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Hyraxes

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Celebaelin
612835.  Mon Sep 14, 2009 1:35 pm Reply with quote

Quote:
A hyrax (from Greek ὕραξ "shrewmouse") is any of four species of fairly small, thickset, herbivorous mammals in the order Hyracoidea. They live in Africa and the Middle East.

Hyraxes are well-furred rotund creatures with a mere stump for a tail. They are about one-third the size of a Corgi; most measure between 30-70 cm long and weigh between 2-5kg. From a distance, a hyrax could be mistaken for a very well-fed rabbit or guinea pig.

http://en.wikipedia.org/wiki/Hyrax

They also have much in common with rock stars, a group of scientists including the appropriately named Dr Geffen have discovered

Quote:
... that hyraxes (small, furry animals that are the closest living relatives of elephants) sing to one another, and they suspected that the songs have something to do with courtship, since they happen less frequently once the animals have mated. Otherwise, though, they had little idea what hyraxes were singing about. Over three years, therefore, Dr Koren recorded the songs and studied the behaviour of 18 male hyraxes, and also collected their fur for hormone analysis. Then, she and Dr Geffen analysed the data to look for correlations between the pattern of a hyrax’s song and other details of its anatomy and behaviour. They discovered, as they report in Behavioral Ecology and Sociobiology, that male hyraxes are doing far more than just repetitively communicating that they are ready to mate. They are providing their neighbours with a list of vital statistics: their body weight, size, health, social status and hormonal levels.

Wailing, which starts a typical hyrax song, indicates weight. The more wails, the heavier the singer. A mid-song sound that Dr Koren and Dr Geffen dubbed “chucks” communicates size (body length and head diameter) and also level of stress (as measured by cortisone levels). Songs conclude with a series of snorts that are connected to the singer’s levels of certain male hormones. Finally, the researchers discovered that peaks in snort-frequency provided information on an animal’s dominance, and also the condition of its pelt.

The unstated assumption is that these are all honest signals—that is, their frequency or the quality of their production is directly related to the singer’s underlying physiology and cannot be modified to give a false impression of his fitness. Lady hyraxes are therefore provided with a reliable précis of the strengths and weaknesses of each of their potential mates.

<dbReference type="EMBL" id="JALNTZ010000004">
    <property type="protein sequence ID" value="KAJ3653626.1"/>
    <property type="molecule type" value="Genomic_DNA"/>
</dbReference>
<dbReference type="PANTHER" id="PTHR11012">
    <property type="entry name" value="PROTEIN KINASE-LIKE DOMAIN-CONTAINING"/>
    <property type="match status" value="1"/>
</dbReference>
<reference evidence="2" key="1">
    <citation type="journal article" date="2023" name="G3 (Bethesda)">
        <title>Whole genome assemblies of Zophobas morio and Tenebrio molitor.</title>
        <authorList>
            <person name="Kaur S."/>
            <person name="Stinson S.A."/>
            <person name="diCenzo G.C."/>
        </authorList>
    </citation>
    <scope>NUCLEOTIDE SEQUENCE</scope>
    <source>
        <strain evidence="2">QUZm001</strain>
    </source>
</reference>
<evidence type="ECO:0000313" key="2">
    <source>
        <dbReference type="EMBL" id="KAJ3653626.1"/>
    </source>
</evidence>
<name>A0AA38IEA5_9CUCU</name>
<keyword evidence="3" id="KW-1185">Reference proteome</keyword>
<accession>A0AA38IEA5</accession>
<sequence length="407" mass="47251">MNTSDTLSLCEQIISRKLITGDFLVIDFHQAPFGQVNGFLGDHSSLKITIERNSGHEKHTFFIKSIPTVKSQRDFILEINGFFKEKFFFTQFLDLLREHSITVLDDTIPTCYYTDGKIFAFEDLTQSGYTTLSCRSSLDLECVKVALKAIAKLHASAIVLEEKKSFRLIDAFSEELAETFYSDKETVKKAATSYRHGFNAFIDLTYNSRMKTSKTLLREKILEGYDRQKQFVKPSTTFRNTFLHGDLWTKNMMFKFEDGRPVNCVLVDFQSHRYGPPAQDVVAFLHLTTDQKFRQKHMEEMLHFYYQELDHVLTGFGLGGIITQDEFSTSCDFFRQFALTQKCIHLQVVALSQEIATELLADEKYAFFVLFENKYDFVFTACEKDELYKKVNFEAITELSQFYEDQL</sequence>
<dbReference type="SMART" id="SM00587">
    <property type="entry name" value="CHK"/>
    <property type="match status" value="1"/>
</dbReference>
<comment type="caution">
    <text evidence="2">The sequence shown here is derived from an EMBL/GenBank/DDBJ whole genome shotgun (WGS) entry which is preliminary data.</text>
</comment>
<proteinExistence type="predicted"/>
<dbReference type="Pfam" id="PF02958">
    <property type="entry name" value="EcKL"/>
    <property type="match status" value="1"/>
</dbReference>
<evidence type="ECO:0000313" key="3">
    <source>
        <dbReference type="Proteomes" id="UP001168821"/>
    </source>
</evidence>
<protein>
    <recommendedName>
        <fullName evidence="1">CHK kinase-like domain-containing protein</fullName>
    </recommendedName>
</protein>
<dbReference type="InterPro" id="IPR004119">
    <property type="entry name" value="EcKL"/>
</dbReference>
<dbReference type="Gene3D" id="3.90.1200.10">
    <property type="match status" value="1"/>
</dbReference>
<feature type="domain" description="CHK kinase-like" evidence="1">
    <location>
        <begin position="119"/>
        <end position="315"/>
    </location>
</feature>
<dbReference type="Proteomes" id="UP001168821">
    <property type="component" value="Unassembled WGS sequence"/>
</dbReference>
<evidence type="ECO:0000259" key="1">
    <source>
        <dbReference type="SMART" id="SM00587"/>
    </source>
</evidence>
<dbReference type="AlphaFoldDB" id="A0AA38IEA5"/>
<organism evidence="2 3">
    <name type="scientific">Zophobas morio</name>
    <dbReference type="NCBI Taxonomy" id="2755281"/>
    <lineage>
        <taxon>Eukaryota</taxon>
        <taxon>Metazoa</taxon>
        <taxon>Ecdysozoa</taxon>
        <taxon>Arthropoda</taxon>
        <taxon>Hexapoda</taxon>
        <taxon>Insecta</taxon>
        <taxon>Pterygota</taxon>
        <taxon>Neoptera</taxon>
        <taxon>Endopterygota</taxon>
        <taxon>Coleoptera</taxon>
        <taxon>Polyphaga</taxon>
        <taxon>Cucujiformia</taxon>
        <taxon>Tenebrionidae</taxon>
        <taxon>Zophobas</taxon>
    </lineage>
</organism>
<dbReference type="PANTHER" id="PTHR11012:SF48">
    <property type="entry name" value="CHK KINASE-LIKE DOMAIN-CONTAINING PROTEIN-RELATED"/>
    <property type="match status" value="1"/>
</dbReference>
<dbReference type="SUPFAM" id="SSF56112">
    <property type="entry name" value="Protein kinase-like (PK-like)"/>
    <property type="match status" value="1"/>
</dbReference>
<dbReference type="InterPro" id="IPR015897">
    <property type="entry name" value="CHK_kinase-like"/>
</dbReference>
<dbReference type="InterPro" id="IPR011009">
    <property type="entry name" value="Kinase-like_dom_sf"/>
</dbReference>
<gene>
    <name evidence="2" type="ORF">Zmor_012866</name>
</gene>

http://www.economist.com/sciencetechnology/displayStory.cfm?story_id=12926018

Hyraxes, along with elephants, manatees and dugongs do not have their testes located in their scrotums.
http://en.wikipedia.org/wiki/Hyrax

 
Bondee
612836.  Mon Sep 14, 2009 1:39 pm Reply with quote

There's a whole thread dedicated to these fellas in the QI Animals section...

post 170263 onwards.

 
Ion Zone
612947.  Mon Sep 14, 2009 3:52 pm Reply with quote

I'm getting one. :}

 
QiScorpion
614284.  Thu Sep 17, 2009 5:41 am Reply with quote

The name also refers to these creatures: http://en.wikipedia.org/wiki/Hirax

:P

 
gruff5
614344.  Thu Sep 17, 2009 7:35 am Reply with quote

Saw them on Mt Kenya - very cute!

 
Alfred E Neuman
614356.  Thu Sep 17, 2009 8:05 am Reply with quote

Celebaelin wrote:
Hyraxes, along with elephants, manatees and dugongs do not have their testes located in their scrotums.


I know a some men whose wives don't let them carry their testes in their scrotums either.

 
thedrew
614480.  Thu Sep 17, 2009 1:02 pm Reply with quote

Funny, I thought this thread was about Hydrox - the Oreo-like cookie/biscuit that is actually older than the Oreo. I always thought my mother was being cheap buying the knock-off brand. As it turns out, she was rewarding innovation.

I just learned that Hydrox doesn't exist anymore. As the company was purchased by Kellogg's and the poorly performing cookie was discontinued.

 

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